The Emirati media provides little opportunity for women to shape its content, and they remain underrepresented in the media both as employees and subjects. The General Women's Union (GWU), led by Sheikha Fatima bint Mubarak, recently held a workshop intended to improve the image of women in Arab media.62 Under the auspices of the GWU, the Arab Women's Organization has planned a series of initiatives, conferences, and workshops to encourage women in the field, though progress has been slow.

A number of women who have achieved high-profile status on television use their fame as a platform to discuss women's issues in the emirates and the Arab world in general. While there are no legal obstacles to women's participation in the media, social stigmas related to what is acceptable for women must be fully challenged and addressed if there are to be significant changes. One successful initiative started four years ago with Kalam Nawaem, a talk show hosted by four Arab women that remains one of the top-rated programs across the Arab world.63 It is aired by a Saudi-owned company headquartered in the UAE.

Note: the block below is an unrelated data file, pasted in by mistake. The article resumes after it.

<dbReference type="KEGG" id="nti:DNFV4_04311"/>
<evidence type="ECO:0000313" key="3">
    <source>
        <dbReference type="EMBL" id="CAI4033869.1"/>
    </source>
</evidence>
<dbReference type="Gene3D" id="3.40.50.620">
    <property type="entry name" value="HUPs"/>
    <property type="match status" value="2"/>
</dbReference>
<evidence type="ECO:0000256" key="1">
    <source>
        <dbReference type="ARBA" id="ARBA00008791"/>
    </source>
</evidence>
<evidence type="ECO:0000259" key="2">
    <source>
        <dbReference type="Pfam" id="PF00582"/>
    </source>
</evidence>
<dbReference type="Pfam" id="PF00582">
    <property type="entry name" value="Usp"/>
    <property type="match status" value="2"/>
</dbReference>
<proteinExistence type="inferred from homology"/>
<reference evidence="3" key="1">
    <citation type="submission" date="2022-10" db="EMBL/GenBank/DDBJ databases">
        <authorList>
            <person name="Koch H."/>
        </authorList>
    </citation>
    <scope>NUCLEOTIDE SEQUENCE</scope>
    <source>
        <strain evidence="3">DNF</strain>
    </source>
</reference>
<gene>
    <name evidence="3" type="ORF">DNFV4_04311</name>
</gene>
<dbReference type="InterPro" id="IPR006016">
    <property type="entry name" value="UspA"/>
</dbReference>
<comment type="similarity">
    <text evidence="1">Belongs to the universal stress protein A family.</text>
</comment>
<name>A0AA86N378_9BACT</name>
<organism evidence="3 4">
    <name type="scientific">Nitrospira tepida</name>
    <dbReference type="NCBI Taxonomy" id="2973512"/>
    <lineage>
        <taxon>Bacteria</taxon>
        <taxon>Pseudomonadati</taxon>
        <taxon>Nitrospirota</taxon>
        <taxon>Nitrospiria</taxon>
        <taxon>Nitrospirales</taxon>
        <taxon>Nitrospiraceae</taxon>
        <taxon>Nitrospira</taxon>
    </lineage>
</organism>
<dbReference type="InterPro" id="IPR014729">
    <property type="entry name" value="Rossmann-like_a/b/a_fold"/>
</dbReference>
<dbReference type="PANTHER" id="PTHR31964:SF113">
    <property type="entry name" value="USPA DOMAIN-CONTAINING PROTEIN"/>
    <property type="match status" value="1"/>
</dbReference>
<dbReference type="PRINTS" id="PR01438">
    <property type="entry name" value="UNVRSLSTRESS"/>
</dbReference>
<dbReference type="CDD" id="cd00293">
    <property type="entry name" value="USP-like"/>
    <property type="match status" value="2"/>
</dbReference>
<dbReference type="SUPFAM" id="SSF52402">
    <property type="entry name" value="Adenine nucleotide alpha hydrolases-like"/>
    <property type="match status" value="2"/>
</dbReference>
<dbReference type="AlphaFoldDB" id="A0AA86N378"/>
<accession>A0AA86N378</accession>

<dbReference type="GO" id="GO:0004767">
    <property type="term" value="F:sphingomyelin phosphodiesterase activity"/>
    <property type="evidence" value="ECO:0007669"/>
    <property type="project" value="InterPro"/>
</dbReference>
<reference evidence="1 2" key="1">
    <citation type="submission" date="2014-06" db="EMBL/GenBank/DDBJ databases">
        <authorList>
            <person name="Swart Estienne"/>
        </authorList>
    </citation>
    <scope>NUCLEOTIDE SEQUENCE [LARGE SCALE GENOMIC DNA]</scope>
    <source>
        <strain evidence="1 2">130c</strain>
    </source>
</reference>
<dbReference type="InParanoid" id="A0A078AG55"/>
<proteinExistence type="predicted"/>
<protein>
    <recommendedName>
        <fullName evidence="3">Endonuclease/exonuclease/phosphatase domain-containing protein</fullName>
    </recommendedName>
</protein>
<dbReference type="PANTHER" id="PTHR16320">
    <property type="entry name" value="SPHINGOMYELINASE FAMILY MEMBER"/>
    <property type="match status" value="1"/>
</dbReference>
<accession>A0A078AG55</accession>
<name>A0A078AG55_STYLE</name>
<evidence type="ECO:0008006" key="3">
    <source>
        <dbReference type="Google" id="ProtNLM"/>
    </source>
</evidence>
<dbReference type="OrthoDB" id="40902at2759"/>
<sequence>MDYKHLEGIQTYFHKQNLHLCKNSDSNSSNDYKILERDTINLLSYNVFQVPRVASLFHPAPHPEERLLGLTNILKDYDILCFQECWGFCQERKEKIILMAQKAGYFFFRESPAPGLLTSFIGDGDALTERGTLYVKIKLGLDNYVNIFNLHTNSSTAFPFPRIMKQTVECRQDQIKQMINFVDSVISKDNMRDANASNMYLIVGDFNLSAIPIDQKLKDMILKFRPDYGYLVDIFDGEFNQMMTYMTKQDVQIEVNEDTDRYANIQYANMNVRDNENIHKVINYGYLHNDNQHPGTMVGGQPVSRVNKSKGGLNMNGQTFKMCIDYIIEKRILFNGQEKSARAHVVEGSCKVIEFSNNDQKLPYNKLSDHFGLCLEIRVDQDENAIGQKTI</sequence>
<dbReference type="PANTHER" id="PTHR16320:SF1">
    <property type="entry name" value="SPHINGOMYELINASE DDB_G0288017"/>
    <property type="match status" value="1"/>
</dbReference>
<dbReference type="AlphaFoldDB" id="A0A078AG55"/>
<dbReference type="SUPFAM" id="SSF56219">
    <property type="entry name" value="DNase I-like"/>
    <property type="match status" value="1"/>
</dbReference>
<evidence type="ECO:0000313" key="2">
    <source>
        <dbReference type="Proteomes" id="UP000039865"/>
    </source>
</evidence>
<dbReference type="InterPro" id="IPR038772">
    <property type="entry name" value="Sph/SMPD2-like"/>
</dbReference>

Women are not required by law to cover themselves, but women nationals often wear a sheila – a traditional black scarf that covers some, or all, of a woman's hair – and an abaya – an article of clothing that covers the entire body from the shoulder to the ankles. Those inclined to dress differently are not likely to face verbal and physical abuse from male family members or restrictions that might be imposed on their freedom to leave home. Rather, many women wear sheila and abaya by choice as a sign of religious and national pride.